The benefits of turmeric and how to use it in your diet 

Turmeric is a spice typically used in Asian food - and if you've ever had curry you've had tumeric. The spice is used in curry to give it it's renowned warm, bitter taste and color. The spice is used to color many foods actually - including mustard, butters and cheeses. Turmeric has a lot more going for it than it's taste and color though.
Turmeric is derived from the turmeric root plant and it's world renowned for it's all natural healing properties. Turmeric contains a chemical called curcumin which is thought to decrease inflammation. For this reason, turmeric has been used in Chinese and Indian systems of medicine for centuries. 
Benefits of turmeric 
Curcumin, which holds the anti inflammatory properties of turmeric, is actually found in the pigment of the spice. WH Foods explains that in some studies, "curcumin's anti-inflammatory effects have been shown to be comparable to the potent drugs hydrocortisone and phenylbutazone as well as over-the-counter anti-inflammatory agents such as Motrin". And a major benefit of turmeric is that it is non toxic, so it doesn't produce the same side effects like ulcers, or decreased white blood cell count, which are associated with drugs. 
Because of it's healing properties, turmeric has been used for centuries to treat a wide variety of conditions which include:
according to WebMD and WH Foods 
Itchy skin, colds, headaches, arthritis, heartburn, joint pain, stomach pain, Crohn's disease and ulcerative colitis, bypass surgery, hemorrhage, diarrhea, intestinal gas, stomach bloating, loss of appetite, jaundice, liver problems, Helicobacter pylori (H. pylori) infection, stomach ulcers, irritable bowel syndrome (IBS), cystic fibrosis, gallbladder disorders, high cholesterol, a skin condition called lichen planus, skin inflammation from radiation treatment, fatigue.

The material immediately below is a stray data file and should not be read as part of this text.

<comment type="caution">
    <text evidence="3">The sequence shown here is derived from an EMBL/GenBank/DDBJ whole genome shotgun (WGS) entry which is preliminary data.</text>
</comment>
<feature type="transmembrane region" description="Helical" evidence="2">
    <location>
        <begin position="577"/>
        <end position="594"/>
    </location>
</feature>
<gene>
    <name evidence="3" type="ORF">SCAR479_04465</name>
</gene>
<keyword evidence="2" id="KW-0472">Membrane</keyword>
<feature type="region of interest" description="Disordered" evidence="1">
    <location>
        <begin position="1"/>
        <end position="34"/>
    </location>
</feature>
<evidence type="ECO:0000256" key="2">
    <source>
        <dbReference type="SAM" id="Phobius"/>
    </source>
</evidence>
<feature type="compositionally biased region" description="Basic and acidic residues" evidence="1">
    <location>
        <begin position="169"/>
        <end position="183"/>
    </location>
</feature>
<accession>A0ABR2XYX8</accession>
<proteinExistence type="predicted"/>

Sometimes, turmeric is also applied directly to the skin to treat: pain, ringworm, sprains and swellings, bruising, leech bites, eye infections, acne, inflammatory skin conditions and skin sores, soreness inside of the mouth, infected wounds, and gum disease.
6 ways to use turmeric
1. Add this delicious spice to your scrambled eggs and frittatas. 
The Kitchn says just a pinch will add a nice subtle flavor to your eggs, and add a familiar color. For this reason, it's a great way to introduce this healing spice into your diet.
2. Put it in soup.
Today suggests adding 1-2 teaspoons to just about any soup recipe. The turmeric will add a deep golden hue to it, making it taste and look even more delicious.
3. Blend it into a smoothie. 
You can use fresh turmeric or ground spice to add a kick of healthy benefits, and just a bit of flavor to your fresh juices or smoothies. The Kitchn says not to worry though - the flavor of the turmeric doesn't overpower the rest of your smoothy because it's masked pretty well by the other ingredients.
4. Make a turmeric tea.
The Kitchn suggests taking turmeric, milk and honey and simmering it in nice hot water to make an earthy tea. You can also add a pinch to any other tea's you make yourself from home.
5. Grate fresh turmeric into your stir fry.
Today says you can add 1-2 teaspoons of freshly grated turmeric to your stir-fry for a punch of added freshness. Simply sprinkle it in while you're sautéing the veggies.
6. Amp up your pumpkin dishes.
Today says adding fresh turmeric to your pumpkin pie, muffins, and bread is going to bring out more amazing flavors in the dish and add a beautiful color. Simply stir in a teaspoon of fresh grated turmeric into your batter, then bake like you normally would.
Resources WebMD, WH Foods, Kitchn, and Today does not give medical advice, diagnosis, or treatment.